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Jordan River: Monitoring Ecological Change with Smartphones and Social Media

Jordan River

By Lynn Berni, Guest Blogger

DEQ invites guest bloggers to share their thoughts on issues that impact our environment. We appreciate their insights and the opportunity to broaden the conversation with others in the community.

Salt Lake County Watershed Planning & Restoration is using crowdsourced photos to help with the ongoing monitoring of our stream restoration projects on the Jordan River! “How?” you may ask. It’s simple: Put up a sign inviting people to set their phone or camera in an angle bracket, take a photo, and post it to Twitter with a site-specific hashtag. Then we harvest the photos to create slideshows that show change over time.

Jordan River

An example of a crowd-sourced photo from one of our photo stations. Click on image for a larger view.

Jordan River Trail users may have already noticed a number of our “self-serve” photo monitoring stations, which were installed last fall. What’s new are the crowdsourced slideshows, now available on our website.

Post-project monitoring is an important part of any restoration project. With the new photo stations, we’re inviting citizens to become part of the monitoring process. This is truly a crowdsourcing effort. Salt Lake County doesn’t own these photos. We won’t download and save them somewhere. Instead, we developed an online tool that harvests the Twitter hashtags and allows us to view the photos in a slideshow format.

Image consistency is important for photo monitoring to be effective. The bracket on top of each photo station helps to ensure a consistent height, angle, and direction for each photo. It’s not perfect. Some photos have been taken vertically, when ideally we prefer them horizontal to capture as much of the restored streambanks as possible. But that little glitch aside, we’re getting loads of great photos! The end result: slideshows that simulate time-lapse photography.

Jordan River

One of our photo stations. Click on image for a larger view.

The stream restoration projects designed by Salt Lake County Watershed use natural channel design to repair damaged streambanks, restore natural function to the river, and improve habitat for wildlife above and below the water. Much of the Jordan River’s banks and historic floodplain have been negatively impacted in one way or another due to development and stream alterations. The reconstructed floodplains and banks at all of our restoration projects are revegetated with native riparian plants, and photo monitoring is a great way to track the growth and success (or failure) of the plants. Photos taken during high water will show how the floodplains are handling the flows. During winter, when foliage is off and water levels are typically lower, we’ll get a clearer view of how the reconstructed streambanks are holding up. We’re relying on our new network of citizen monitors to create a year-round photographic record.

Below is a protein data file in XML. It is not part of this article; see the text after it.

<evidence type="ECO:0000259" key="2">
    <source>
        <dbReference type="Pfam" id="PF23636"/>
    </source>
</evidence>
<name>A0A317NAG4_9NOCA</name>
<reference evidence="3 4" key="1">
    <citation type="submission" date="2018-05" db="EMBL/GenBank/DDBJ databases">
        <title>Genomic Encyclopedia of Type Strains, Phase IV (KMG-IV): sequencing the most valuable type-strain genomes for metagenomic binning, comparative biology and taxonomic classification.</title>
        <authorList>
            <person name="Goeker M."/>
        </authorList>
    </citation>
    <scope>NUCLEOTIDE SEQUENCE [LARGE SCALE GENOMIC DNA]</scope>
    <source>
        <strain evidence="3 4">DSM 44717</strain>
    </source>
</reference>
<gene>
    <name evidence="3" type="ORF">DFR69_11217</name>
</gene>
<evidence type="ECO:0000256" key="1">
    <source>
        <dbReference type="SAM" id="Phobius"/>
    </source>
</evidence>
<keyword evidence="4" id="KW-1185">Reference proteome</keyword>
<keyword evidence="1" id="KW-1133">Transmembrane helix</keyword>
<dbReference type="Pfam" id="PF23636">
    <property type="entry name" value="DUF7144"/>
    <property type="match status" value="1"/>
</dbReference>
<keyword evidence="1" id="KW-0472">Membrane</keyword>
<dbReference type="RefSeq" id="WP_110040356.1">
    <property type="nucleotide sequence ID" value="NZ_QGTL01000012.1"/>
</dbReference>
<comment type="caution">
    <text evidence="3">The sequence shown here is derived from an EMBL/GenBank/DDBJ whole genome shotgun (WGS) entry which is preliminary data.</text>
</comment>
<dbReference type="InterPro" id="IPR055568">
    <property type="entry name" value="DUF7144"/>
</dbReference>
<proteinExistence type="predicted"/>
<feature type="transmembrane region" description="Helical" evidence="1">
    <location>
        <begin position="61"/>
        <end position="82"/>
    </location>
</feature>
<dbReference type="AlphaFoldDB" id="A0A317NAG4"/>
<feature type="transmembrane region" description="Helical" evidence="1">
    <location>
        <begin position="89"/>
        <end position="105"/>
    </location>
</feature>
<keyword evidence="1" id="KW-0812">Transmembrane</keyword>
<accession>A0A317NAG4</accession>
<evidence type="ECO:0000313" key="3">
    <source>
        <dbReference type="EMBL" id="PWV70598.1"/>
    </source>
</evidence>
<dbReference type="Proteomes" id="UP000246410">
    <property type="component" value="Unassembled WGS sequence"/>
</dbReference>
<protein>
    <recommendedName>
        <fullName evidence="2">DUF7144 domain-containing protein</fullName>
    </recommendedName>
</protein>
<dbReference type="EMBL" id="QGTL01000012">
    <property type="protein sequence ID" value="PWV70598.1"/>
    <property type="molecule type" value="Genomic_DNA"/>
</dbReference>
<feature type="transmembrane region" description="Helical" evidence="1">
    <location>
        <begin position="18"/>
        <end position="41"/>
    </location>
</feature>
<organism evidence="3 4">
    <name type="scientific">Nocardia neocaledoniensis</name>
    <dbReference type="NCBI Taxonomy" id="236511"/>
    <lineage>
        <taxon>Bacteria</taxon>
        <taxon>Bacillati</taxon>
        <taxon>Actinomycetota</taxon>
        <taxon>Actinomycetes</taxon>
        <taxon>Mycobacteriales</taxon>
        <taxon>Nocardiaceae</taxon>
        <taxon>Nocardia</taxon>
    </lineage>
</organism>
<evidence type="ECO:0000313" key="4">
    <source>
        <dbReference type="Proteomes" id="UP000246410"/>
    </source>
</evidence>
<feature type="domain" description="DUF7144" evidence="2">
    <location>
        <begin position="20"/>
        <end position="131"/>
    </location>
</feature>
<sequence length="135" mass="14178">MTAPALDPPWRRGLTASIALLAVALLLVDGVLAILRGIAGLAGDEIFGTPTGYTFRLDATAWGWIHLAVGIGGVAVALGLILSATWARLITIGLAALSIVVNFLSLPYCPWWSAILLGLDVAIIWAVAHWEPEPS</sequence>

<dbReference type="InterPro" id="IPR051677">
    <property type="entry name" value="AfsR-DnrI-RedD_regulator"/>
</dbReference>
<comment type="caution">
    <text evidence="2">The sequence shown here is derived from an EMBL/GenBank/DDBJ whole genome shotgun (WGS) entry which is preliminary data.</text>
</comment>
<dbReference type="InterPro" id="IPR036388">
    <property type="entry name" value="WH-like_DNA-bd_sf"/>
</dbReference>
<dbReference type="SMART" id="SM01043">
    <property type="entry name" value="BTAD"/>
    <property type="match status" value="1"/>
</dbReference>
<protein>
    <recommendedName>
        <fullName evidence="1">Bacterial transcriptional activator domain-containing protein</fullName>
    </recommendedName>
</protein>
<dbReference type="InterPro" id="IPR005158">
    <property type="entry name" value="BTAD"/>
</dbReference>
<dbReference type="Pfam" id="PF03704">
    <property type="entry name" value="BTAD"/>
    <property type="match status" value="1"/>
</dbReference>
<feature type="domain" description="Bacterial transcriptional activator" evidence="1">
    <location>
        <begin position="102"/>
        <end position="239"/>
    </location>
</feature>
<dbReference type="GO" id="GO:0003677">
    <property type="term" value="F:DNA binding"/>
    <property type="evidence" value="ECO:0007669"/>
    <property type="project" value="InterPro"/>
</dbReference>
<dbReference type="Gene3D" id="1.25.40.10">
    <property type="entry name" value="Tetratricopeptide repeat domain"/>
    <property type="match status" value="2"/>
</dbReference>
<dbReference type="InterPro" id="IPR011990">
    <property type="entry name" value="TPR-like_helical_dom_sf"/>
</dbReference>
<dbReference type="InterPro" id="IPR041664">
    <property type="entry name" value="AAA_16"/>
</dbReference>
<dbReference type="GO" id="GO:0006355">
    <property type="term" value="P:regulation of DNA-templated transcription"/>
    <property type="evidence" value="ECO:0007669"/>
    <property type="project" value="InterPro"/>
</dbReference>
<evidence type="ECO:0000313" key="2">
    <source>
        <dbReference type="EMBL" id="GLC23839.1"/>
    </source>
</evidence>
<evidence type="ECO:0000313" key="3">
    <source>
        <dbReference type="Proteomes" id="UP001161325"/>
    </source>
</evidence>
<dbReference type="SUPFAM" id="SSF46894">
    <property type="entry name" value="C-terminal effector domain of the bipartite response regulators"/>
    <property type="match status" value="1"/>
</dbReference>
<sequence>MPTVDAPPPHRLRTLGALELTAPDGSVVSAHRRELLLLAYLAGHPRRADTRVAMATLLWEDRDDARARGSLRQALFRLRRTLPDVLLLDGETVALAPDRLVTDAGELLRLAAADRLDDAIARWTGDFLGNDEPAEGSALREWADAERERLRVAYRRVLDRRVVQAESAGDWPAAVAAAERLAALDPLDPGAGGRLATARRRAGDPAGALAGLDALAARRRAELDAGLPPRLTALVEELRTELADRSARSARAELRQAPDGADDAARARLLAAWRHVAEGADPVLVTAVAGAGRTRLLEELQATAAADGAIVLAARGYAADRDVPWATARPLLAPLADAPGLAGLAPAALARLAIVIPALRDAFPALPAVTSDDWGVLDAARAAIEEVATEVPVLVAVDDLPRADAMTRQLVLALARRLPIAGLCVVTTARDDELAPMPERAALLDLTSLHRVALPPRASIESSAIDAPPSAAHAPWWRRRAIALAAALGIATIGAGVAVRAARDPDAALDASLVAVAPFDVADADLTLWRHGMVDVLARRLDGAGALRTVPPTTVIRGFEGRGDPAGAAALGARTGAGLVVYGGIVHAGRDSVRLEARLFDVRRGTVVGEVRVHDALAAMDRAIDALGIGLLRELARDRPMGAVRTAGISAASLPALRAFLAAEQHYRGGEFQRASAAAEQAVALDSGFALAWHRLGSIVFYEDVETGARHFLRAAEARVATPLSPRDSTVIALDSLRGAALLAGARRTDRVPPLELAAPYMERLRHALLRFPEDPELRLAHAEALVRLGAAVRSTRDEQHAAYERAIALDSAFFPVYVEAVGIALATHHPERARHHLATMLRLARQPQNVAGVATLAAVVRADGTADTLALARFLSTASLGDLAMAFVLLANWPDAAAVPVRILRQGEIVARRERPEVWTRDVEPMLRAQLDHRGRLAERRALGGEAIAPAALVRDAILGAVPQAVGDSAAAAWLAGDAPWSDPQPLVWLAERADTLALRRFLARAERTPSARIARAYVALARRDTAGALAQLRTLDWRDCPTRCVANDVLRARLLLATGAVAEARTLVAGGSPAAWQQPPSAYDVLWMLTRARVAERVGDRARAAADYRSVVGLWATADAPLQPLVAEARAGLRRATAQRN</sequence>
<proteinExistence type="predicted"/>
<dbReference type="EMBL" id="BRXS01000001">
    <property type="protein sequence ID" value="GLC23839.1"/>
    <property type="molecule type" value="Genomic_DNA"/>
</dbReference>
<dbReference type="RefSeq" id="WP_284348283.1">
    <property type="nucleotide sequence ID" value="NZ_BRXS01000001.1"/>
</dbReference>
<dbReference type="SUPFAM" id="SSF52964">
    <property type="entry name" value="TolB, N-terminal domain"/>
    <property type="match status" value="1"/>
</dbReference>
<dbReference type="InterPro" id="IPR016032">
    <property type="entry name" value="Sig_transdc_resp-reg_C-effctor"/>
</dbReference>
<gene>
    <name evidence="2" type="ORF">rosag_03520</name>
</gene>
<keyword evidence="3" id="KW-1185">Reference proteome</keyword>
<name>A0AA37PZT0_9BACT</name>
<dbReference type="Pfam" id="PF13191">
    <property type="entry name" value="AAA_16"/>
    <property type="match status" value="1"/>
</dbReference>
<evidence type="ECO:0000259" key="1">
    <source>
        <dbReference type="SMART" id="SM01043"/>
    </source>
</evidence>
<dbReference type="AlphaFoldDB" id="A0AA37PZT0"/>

We installed five photo stations along the stretch of river from Arrowhead Park at 4800 South to approximately 5100 South in Murray. These stations will monitor change at several phases of a major restoration project which began in 2015. There is one photo station at Winchester Park (6500 South in Murray) documenting the channel repair and revegetated streambanks completed in 2015. In Draper, we installed one photo station at the river realignment project at 12600 South (just down the trail from Jordan River Rotary Park), which was completed in 2010.

Jordan River

Location of the six photo stations along the Jordan River. Click on map for a larger view.

In addition to the photo monitoring stations, we also developed and installed a series of informational signs that discuss the goals and various aspects of our stream restoration projects. Both types of signs were included to create awareness of stream restoration techniques used by Salt Lake County Watershed Planning & Restoration, explain why the work was needed and how it can improve the river ecosystem for both wildlife and humans!

Next time you’re on the Jordan River Trail, keep an eye out for the photo monitoring stations. And snap a few pictures! Visit our website to learn more about our program and project work.

This project was partially funded by a grant from Jordan River Commission and Utah Forestry, Fire, and State Lands.

Lynn BerniI’m a watershed planner with Salt Lake County’s Watershed Planning & Restoration Program. Professionally, I enjoy the challenge of creating effective communication tools to help convey complex ideas to broad audiences. In my free time,  I enjoy hiking, botanizing, gardening, snowshoeing, and home improvement projects.